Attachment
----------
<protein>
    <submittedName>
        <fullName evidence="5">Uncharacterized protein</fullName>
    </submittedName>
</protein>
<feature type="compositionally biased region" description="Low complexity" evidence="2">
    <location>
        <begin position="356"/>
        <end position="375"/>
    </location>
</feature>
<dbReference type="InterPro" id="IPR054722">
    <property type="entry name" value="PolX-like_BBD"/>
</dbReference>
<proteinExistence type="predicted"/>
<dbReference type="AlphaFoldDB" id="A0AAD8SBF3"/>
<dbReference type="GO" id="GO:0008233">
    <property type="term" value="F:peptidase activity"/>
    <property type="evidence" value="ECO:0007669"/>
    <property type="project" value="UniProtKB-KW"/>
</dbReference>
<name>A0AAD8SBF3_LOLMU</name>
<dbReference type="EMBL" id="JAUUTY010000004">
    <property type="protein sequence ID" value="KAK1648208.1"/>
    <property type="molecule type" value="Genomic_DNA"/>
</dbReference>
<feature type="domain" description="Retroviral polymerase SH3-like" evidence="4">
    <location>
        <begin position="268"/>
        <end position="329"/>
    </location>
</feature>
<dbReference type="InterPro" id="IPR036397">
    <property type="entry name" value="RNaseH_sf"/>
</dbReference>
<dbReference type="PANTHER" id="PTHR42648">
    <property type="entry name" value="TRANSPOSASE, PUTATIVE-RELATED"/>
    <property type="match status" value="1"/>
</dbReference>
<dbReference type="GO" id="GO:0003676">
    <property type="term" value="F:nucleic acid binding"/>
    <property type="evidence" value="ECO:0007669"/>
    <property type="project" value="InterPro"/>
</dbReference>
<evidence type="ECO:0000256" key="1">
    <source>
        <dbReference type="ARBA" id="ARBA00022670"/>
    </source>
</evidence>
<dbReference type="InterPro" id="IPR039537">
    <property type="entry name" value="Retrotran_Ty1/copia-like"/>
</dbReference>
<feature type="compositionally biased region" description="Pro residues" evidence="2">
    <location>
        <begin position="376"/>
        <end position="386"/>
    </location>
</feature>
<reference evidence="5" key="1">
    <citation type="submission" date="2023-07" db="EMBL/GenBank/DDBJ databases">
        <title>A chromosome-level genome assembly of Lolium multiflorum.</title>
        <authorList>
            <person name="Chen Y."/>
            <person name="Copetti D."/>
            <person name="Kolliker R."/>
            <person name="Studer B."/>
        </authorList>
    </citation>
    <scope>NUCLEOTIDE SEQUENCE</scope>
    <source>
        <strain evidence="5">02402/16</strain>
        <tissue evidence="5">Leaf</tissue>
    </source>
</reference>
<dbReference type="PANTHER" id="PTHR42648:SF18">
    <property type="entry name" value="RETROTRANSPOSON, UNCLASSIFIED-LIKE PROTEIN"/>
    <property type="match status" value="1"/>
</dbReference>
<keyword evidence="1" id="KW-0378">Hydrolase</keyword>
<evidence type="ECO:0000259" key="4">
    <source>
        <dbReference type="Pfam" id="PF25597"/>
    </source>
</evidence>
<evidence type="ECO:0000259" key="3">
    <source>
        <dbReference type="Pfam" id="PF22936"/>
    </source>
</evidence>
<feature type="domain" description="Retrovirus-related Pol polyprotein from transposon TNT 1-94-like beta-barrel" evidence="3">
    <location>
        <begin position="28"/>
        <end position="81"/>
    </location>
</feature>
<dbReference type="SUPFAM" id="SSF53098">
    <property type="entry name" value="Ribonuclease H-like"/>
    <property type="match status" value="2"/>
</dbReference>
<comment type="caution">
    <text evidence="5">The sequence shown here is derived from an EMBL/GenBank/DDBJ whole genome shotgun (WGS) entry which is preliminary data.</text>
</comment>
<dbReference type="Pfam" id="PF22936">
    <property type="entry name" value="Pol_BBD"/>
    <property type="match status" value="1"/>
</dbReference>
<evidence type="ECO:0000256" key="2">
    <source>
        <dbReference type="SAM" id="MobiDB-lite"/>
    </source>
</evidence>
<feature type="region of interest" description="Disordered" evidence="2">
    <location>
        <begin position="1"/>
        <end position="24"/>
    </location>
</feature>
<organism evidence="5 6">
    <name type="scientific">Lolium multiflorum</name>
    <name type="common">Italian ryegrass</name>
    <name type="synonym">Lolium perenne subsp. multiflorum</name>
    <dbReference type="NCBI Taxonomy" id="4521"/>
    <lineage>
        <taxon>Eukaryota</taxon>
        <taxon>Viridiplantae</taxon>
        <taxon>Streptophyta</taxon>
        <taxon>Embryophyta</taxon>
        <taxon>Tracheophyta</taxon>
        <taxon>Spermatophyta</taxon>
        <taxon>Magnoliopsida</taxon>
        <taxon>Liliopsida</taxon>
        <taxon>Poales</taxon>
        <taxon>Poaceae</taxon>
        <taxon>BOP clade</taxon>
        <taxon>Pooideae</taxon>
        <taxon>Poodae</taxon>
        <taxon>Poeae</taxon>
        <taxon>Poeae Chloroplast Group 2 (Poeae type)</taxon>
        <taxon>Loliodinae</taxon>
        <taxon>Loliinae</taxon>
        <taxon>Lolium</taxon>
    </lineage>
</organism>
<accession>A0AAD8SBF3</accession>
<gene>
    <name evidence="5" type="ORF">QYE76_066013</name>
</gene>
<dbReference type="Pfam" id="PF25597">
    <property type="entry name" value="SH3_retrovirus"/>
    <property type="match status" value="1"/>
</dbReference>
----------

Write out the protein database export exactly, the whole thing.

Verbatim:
<protein>
    <submittedName>
        <fullName evidence="5">Uncharacterized protein</fullName>
    </submittedName>
</protein>
<feature type="compositionally biased region" description="Low complexity" evidence="2">
    <location>
        <begin position="356"/>
        <end position="375"/>
    </location>
</feature>
<dbReference type="InterPro" id="IPR054722">
    <property type="entry name" value="PolX-like_BBD"/>
</dbReference>
<proteinExistence type="predicted"/>
<dbReference type="AlphaFoldDB" id="A0AAD8SBF3"/>
<dbReference type="GO" id="GO:0008233">
    <property type="term" value="F:peptidase activity"/>
    <property type="evidence" value="ECO:0007669"/>
    <property type="project" value="UniProtKB-KW"/>
</dbReference>
<name>A0AAD8SBF3_LOLMU</name>
<dbReference type="EMBL" id="JAUUTY010000004">
    <property type="protein sequence ID" value="KAK1648208.1"/>
    <property type="molecule type" value="Genomic_DNA"/>
</dbReference>
<feature type="domain" description="Retroviral polymerase SH3-like" evidence="4">
    <location>
        <begin position="268"/>
        <end position="329"/>
    </location>
</feature>
<dbReference type="InterPro" id="IPR036397">
    <property type="entry name" value="RNaseH_sf"/>
</dbReference>
<dbReference type="PANTHER" id="PTHR42648">
    <property type="entry name" value="TRANSPOSASE, PUTATIVE-RELATED"/>
    <property type="match status" value="1"/>
</dbReference>
<dbReference type="GO" id="GO:0003676">
    <property type="term" value="F:nucleic acid binding"/>
    <property type="evidence" value="ECO:0007669"/>
    <property type="project" value="InterPro"/>
</dbReference>
<evidence type="ECO:0000256" key="1">
    <source>
        <dbReference type="ARBA" id="ARBA00022670"/>
    </source>
</evidence>
<dbReference type="InterPro" id="IPR039537">
    <property type="entry name" value="Retrotran_Ty1/copia-like"/>
</dbReference>
<feature type="compositionally biased region" description="Pro residues" evidence="2">
    <location>
        <begin position="376"/>
        <end position="386"/>
    </location>
</feature>
<reference evidence="5" key="1">
    <citation type="submission" date="2023-07" db="EMBL/GenBank/DDBJ databases">
        <title>A chromosome-level genome assembly of Lolium multiflorum.</title>
        <authorList>
            <person name="Chen Y."/>
            <person name="Copetti D."/>
            <person name="Kolliker R."/>
            <person name="Studer B."/>
        </authorList>
    </citation>
    <scope>NUCLEOTIDE SEQUENCE</scope>
    <source>
        <strain evidence="5">02402/16</strain>
        <tissue evidence="5">Leaf</tissue>
    </source>
</reference>
<dbReference type="PANTHER" id="PTHR42648:SF18">
    <property type="entry name" value="RETROTRANSPOSON, UNCLASSIFIED-LIKE PROTEIN"/>
    <property type="match status" value="1"/>
</dbReference>
<keyword evidence="1" id="KW-0378">Hydrolase</keyword>
<evidence type="ECO:0000259" key="4">
    <source>
        <dbReference type="Pfam" id="PF25597"/>
    </source>
</evidence>
<evidence type="ECO:0000259" key="3">
    <source>
        <dbReference type="Pfam" id="PF22936"/>
    </source>
</evidence>
<feature type="domain" description="Retrovirus-related Pol polyprotein from transposon TNT 1-94-like beta-barrel" evidence="3">
    <location>
        <begin position="28"/>
        <end position="81"/>
    </location>
</feature>
<dbReference type="SUPFAM" id="SSF53098">
    <property type="entry name" value="Ribonuclease H-like"/>
    <property type="match status" value="2"/>
</dbReference>
<comment type="caution">
    <text evidence="5">The sequence shown here is derived from an EMBL/GenBank/DDBJ whole genome shotgun (WGS) entry which is preliminary data.</text>
</comment>
<dbReference type="Pfam" id="PF22936">
    <property type="entry name" value="Pol_BBD"/>
    <property type="match status" value="1"/>
</dbReference>
<evidence type="ECO:0000256" key="2">
    <source>
        <dbReference type="SAM" id="MobiDB-lite"/>
    </source>
</evidence>
<feature type="region of interest" description="Disordered" evidence="2">
    <location>
        <begin position="1"/>
        <end position="24"/>
    </location>
</feature>
<organism evidence="5 6">
    <name type="scientific">Lolium multiflorum</name>
    <name type="common">Italian ryegrass</name>
    <name type="synonym">Lolium perenne subsp. multiflorum</name>
    <dbReference type="NCBI Taxonomy" id="4521"/>
    <lineage>
        <taxon>Eukaryota</taxon>
        <taxon>Viridiplantae</taxon>
        <taxon>Streptophyta</taxon>
        <taxon>Embryophyta</taxon>
        <taxon>Tracheophyta</taxon>
        <taxon>Spermatophyta</taxon>
        <taxon>Magnoliopsida</taxon>
        <taxon>Liliopsida</taxon>
        <taxon>Poales</taxon>
        <taxon>Poaceae</taxon>
        <taxon>BOP clade</taxon>
        <taxon>Pooideae</taxon>
        <taxon>Poodae</taxon>
        <taxon>Poeae</taxon>
        <taxon>Poeae Chloroplast Group 2 (Poeae type)</taxon>
        <taxon>Loliodinae</taxon>
        <taxon>Loliinae</taxon>
        <taxon>Lolium</taxon>
    </lineage>
</organism>
<accession>A0AAD8SBF3</accession>
<gene>
    <name evidence="5" type="ORF">QYE76_066013</name>
</gene>
<dbReference type="Pfam" id="PF25597">
    <property type="entry name" value="SH3_retrovirus"/>
    <property type="match status" value="1"/>
</dbReference>